"He tended to vault over his ankle when he walked," says Dr. Malicky. "This put a lot of pressure towards the front of his foot, which put even more pressure on his ankle, his back, his knees. His whole gate was very deformed, unusual and painful to say the least.

"The beauty of the ankle replacement is that we can restore motion in the joint, just like a knee replacement or a hip replacement. We can eliminate pain."

Prior to surgery, there was almost no rotation. After surgery, he was able to rotate his ankle 30 degrees.

"Thirty degrees is a very good number to look for in ankle mobility," explains Dr. Malicky.

Robert's wife, Dalelynn, emphasizes the change she saw in Robert. "When you start at nothing, even a few degrees are amazing. It makes such a huge difference."

In June 2011, Robert saw Bruce Faure, MD for double knee replacement surgery. "He was amazed at how bad they were for a 47-year-old," Robert recalls. Yet the surgery was another successful step to building a better quality of life.

In a total of 18 months, Robert had surgery on his spine, left ankle and both knees. For most people, this would be unthinkable, but Robert has gone through all surgeries with determination and spirit. "I'm not a quitter," he smiles.

Today, Robert says, "recovery is going good." From a starting point of zero, his physical ability is at about 25 to 40 percent, depending on the day. While this may seem limiting to some, Robert explains "50 percent would seem like 100 percent." And with his resolve, he will undoubtedly surpass that.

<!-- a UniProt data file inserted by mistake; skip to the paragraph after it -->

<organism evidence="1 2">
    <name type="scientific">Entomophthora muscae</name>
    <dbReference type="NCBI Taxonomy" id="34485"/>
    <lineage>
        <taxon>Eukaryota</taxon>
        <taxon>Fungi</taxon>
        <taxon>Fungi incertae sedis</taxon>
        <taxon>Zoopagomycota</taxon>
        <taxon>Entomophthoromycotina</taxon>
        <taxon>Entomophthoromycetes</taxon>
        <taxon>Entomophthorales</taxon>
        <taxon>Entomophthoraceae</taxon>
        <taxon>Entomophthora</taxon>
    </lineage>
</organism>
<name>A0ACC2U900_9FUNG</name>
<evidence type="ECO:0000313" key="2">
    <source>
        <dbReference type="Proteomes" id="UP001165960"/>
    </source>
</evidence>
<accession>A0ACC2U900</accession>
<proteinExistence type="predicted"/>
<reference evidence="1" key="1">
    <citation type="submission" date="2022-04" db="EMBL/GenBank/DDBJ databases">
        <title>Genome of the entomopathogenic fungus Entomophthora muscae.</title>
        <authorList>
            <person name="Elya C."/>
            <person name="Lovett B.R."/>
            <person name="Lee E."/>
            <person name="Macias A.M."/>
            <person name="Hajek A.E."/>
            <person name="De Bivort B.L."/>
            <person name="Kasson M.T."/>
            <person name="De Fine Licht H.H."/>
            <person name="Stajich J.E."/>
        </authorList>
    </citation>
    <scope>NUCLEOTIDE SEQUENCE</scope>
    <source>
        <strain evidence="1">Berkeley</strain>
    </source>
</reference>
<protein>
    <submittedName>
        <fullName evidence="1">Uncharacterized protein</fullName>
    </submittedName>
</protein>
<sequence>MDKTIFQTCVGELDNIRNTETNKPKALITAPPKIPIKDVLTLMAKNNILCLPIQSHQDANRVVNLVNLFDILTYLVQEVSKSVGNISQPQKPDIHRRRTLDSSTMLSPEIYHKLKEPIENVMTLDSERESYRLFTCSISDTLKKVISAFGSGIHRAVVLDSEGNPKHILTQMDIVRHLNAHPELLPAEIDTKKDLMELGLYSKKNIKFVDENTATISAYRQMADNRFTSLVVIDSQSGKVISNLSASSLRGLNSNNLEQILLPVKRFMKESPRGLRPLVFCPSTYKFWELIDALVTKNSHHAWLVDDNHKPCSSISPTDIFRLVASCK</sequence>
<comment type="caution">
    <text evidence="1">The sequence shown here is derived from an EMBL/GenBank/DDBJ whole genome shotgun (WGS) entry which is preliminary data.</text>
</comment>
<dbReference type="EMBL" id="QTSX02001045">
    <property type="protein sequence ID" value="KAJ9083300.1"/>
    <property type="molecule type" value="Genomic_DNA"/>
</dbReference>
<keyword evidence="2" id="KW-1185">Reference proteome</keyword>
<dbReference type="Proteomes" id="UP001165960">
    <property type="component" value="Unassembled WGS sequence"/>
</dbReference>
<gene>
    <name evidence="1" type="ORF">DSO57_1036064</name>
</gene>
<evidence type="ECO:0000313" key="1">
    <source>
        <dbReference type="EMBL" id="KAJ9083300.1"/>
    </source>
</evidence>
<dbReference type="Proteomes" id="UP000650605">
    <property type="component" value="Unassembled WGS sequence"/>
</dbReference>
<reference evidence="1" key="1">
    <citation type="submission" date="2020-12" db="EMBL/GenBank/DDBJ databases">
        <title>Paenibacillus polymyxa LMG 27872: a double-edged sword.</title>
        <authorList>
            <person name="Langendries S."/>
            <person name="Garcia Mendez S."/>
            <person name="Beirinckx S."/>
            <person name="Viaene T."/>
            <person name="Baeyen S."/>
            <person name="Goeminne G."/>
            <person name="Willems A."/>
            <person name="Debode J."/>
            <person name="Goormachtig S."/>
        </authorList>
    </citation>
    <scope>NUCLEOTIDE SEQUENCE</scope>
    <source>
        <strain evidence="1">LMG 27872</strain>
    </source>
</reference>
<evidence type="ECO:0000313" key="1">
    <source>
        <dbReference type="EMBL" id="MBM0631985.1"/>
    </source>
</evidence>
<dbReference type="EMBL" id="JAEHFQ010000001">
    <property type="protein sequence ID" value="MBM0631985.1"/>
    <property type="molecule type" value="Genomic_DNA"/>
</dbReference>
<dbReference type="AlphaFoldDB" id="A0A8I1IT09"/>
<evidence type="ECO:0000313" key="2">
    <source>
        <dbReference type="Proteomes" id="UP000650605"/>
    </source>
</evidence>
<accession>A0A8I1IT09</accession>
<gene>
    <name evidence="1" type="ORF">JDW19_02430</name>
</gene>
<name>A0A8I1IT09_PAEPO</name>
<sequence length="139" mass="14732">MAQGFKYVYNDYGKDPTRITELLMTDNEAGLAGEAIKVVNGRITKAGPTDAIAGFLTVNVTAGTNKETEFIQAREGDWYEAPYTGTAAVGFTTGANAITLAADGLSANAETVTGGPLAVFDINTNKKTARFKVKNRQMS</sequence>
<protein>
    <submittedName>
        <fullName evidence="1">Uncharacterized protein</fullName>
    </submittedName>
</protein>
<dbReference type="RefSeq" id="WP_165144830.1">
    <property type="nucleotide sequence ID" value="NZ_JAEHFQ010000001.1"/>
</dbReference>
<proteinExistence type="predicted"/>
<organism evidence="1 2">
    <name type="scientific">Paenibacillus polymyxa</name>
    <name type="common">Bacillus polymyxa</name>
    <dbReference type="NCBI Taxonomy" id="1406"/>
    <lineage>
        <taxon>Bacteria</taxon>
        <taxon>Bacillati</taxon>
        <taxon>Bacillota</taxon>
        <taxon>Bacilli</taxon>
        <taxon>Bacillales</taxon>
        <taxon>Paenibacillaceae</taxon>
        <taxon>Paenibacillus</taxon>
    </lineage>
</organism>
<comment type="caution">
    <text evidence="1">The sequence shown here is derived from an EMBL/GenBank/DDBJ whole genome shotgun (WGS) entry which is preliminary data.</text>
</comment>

A Network of Support

Robert Schwabe

Today, Robert is optimistic about the future. He loves being able to hold his grandchildren and to go for short walks with his wife. He admits that he could not have gone through his 16-year journey without the support of his family.

"I didn't want my family to know how bad the pain was. I wanted to give my kids a normal life as 'Dad.' I wanted to be a great husband to my wife." He is grateful they encouraged him to seek help.

Now, Robert encourages people with pain to reach out. "Put your pride aside, go to the doctor, and ask for help. Ask 'What can we do?'"

Robert and his family are grateful for the specialists at Aurora. "Dr. Stoll gave me the courage to take steps for major surgery. He started the ball rolling," Robert explains.

He has equal praise for Dr. Malicky, who performed surgery on his ankle. "I asked, 'Can we fix it? If not, just take it off." Robert was impressed with the partnership the doctor offered. "Dr. Malicky said, 'We'll fix it – but I'll work with you.'"

"Working with a patient is what makes my job fun and gratifying. It's what gets me up every day to go to work," Dr. Malicky explains.

Robert was impressed by the relationships the doctors forged. "I asked, 'Who would you have work on your family?'" Throughout the years, he was provided referrals he could rely on. "It was seamless," Robert notes. He didn't have to "start over" with each new doctor, as they all worked together to provide a solid continuum of care.

"They all have been just fantastic people," Robert concludes. "Just fantastic."

As his 16-year healing journey comes to an end, Robert's adventure is just beginning.

Last summer, he took his first motorcycle ride in years.

"I probably shouldn't have," he grins, "but it felt so good to be back on the road."

Living with bone or joint pain? At Aurora Health Care, we offer you one of the largest, most experienced groups of orthopedic specialists in Wisconsin. Find a specialist and learn more about our award-winning programs.